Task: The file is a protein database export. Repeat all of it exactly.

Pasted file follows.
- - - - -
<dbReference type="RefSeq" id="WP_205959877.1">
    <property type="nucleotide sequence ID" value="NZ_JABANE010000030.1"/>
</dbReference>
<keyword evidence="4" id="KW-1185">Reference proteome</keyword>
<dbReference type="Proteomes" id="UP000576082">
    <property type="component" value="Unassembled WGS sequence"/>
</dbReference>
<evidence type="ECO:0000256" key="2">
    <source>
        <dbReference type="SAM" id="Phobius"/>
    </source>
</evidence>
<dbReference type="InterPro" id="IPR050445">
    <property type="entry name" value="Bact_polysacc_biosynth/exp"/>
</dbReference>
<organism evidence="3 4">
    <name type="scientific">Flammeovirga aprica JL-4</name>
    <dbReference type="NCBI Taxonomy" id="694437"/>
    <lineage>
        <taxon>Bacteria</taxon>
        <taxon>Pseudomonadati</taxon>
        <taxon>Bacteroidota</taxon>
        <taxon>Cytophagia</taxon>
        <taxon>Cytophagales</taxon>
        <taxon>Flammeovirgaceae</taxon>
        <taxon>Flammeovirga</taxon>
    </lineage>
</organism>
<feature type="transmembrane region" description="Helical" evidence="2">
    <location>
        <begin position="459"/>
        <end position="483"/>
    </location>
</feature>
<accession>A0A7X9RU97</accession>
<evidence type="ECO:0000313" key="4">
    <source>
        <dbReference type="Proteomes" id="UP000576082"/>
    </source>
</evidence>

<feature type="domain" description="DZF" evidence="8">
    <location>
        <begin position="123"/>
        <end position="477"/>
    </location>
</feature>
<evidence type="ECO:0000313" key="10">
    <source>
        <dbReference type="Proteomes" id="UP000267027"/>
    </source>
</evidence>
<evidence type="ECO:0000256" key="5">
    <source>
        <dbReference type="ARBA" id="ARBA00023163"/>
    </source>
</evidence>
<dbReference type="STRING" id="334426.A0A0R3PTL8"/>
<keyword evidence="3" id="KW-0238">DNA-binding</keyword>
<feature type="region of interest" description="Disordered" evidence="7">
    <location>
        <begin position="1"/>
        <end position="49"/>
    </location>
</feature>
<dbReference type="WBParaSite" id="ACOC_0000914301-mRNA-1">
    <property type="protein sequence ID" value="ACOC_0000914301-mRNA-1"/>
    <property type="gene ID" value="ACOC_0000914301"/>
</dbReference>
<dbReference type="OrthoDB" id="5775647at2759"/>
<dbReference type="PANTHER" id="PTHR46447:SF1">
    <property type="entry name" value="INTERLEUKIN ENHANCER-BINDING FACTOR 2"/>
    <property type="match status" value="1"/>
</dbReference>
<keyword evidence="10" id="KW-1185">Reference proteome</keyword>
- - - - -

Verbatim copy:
<dbReference type="RefSeq" id="WP_205959877.1">
    <property type="nucleotide sequence ID" value="NZ_JABANE010000030.1"/>
</dbReference>
<keyword evidence="4" id="KW-1185">Reference proteome</keyword>
<dbReference type="Proteomes" id="UP000576082">
    <property type="component" value="Unassembled WGS sequence"/>
</dbReference>
<evidence type="ECO:0000256" key="2">
    <source>
        <dbReference type="SAM" id="Phobius"/>
    </source>
</evidence>
<dbReference type="InterPro" id="IPR050445">
    <property type="entry name" value="Bact_polysacc_biosynth/exp"/>
</dbReference>
<organism evidence="3 4">
    <name type="scientific">Flammeovirga aprica JL-4</name>
    <dbReference type="NCBI Taxonomy" id="694437"/>
    <lineage>
        <taxon>Bacteria</taxon>
        <taxon>Pseudomonadati</taxon>
        <taxon>Bacteroidota</taxon>
        <taxon>Cytophagia</taxon>
        <taxon>Cytophagales</taxon>
        <taxon>Flammeovirgaceae</taxon>
        <taxon>Flammeovirga</taxon>
    </lineage>
</organism>
<feature type="transmembrane region" description="Helical" evidence="2">
    <location>
        <begin position="459"/>
        <end position="483"/>
    </location>
</feature>
<accession>A0A7X9RU97</accession>
<evidence type="ECO:0000313" key="4">
    <source>
        <dbReference type="Proteomes" id="UP000576082"/>
    </source>
</evidence>

<feature type="domain" description="DZF" evidence="8">
    <location>
        <begin position="123"/>
        <end position="477"/>
    </location>
</feature>
<evidence type="ECO:0000313" key="10">
    <source>
        <dbReference type="Proteomes" id="UP000267027"/>
    </source>
</evidence>
<evidence type="ECO:0000256" key="5">
    <source>
        <dbReference type="ARBA" id="ARBA00023163"/>
    </source>
</evidence>
<dbReference type="STRING" id="334426.A0A0R3PTL8"/>
<keyword evidence="3" id="KW-0238">DNA-binding</keyword>
<feature type="region of interest" description="Disordered" evidence="7">
    <location>
        <begin position="1"/>
        <end position="49"/>
    </location>
</feature>
<dbReference type="WBParaSite" id="ACOC_0000914301-mRNA-1">
    <property type="protein sequence ID" value="ACOC_0000914301-mRNA-1"/>
    <property type="gene ID" value="ACOC_0000914301"/>
</dbReference>
<dbReference type="OrthoDB" id="5775647at2759"/>
<dbReference type="PANTHER" id="PTHR46447:SF1">
    <property type="entry name" value="INTERLEUKIN ENHANCER-BINDING FACTOR 2"/>
    <property type="match status" value="1"/>
</dbReference>
<keyword evidence="10" id="KW-1185">Reference proteome</keyword>